Mixed-up romance provokes thought and healthy debate
The Last Five Years
The Last Five Years
The Studio, New Street
Sunday, October 27
BY the time we reach a certain age we’ve all had the relationship we thought was “it” — then it ended.
If this statement touches a nerve with you then you should go and see this show, the first musical to be presented in the HAODS studio next door to the Kenton.
I was pleased to be invited to the dress rehearsal to see Poppy Carter and Joe Evans take on the roles of Jamie and Cathy, under the unfussy direction of Andy Smith. They delivered an unimpeachably pleasant and highly emotional evening.
The show is an X-shaped narrative where the two stories are told from opposite ends — Jamie starting at the beginning of the relationship and Cathy at the end. This seems confusing at first, but it presents us with a richer and deeper investigation into the two characters.
Poppy begins with one of the most heartbreaking numbers in musical theatre, I’m Still Hurting. She has us hooked from the start, delivering a crackling portrayal of the neurotic Cathy, her creativity and emotional needs lost in the wake of her husband’s increasingly successful career.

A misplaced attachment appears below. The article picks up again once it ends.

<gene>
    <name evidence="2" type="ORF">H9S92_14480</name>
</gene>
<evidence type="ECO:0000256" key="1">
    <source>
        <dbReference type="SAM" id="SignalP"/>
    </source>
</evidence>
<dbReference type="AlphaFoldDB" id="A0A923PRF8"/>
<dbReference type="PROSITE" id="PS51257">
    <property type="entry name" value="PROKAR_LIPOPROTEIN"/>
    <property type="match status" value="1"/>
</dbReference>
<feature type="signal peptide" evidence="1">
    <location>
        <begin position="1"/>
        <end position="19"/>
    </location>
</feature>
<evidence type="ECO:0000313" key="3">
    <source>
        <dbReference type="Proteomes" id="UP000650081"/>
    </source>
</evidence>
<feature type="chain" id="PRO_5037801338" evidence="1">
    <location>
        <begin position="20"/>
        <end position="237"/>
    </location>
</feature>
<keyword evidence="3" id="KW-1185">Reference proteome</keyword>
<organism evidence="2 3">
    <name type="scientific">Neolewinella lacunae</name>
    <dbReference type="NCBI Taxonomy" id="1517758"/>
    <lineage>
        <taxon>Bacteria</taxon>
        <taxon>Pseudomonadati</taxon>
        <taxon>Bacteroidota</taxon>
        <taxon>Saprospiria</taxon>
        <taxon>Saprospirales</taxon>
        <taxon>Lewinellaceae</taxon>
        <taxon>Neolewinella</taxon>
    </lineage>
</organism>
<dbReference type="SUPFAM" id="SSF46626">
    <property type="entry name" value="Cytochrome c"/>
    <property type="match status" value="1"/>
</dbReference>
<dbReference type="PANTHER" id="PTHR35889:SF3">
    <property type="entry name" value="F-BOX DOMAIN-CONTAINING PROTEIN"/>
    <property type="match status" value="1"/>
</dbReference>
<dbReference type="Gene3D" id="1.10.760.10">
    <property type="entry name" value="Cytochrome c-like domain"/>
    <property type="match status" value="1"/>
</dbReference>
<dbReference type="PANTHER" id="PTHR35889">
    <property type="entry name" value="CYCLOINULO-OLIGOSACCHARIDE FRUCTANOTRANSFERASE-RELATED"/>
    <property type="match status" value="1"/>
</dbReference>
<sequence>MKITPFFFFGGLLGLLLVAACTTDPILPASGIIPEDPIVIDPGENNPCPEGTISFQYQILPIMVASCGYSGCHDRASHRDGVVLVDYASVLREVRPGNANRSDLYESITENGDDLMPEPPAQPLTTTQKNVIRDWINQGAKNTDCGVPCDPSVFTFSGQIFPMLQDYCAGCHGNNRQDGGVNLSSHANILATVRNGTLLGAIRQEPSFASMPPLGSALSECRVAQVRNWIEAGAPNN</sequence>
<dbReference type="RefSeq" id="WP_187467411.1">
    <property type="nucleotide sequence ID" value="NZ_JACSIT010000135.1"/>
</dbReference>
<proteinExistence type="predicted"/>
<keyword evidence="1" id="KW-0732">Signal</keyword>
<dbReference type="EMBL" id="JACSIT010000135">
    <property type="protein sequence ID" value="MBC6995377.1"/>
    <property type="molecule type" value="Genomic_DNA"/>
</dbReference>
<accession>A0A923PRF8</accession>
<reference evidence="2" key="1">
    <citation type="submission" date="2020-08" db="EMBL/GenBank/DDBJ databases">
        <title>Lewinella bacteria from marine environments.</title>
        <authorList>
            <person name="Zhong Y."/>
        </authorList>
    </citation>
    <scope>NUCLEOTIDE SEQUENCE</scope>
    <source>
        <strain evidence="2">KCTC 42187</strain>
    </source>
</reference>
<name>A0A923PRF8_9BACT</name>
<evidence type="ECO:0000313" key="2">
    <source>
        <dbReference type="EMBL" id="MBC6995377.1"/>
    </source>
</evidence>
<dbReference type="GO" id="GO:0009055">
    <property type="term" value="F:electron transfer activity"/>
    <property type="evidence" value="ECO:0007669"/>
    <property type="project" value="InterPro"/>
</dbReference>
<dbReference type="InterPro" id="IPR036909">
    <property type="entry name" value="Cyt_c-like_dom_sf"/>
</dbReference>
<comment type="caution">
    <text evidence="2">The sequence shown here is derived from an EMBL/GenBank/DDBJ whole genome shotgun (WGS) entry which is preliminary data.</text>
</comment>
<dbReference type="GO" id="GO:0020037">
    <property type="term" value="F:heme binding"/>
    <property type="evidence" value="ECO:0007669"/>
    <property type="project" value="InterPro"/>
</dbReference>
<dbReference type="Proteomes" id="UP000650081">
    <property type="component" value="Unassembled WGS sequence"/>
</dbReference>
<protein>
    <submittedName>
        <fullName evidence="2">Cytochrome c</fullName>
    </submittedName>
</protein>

Joe’s Jamie Wellerstein is not as smug as some past productions have made him out to be. As a natural born winner, ego is baked into the cake of this character, but on this occasion it is tempered by self-awareness and a stillness on stage that is very comfortable to watch.
His character does not have the same levels of emotional anguish to play with that Cathy does, which casts him naturally in the role of peacemaker. But he leaves us plenty of space to read between the lines and figure out what is really going on in his head, showing us more than simply what the lyrics give away.
In the middle of the action and splitting the stage in two is a neat four-piece band led by Andy Smith on piano, with Chloe Chatwin and Tom Oldfield on violin and cello respectively, and Pete Moore laying down a funky bass part. The band is the third cast member in this musical, and we are not let down or overpowered by their presence.
After the performance, conversation was rife as to who was victim and who was villain, with a surprisingly even split each way. Both characters are flawed — but are they both blameless? I wonder if all males will side with Jamie and all females with Cathy, but I hope there is a less obvious divide as the story goes deeper than this, the characters mirroring parts of us we don’t necessarily like to see or be seen.
The songs are great, the acting spot-on and the atmosphere is intimate. But more than this, The Last Five Years certainly gets people talking. If you enjoy being challenged, or witnessing great performances on stage, this production is for you.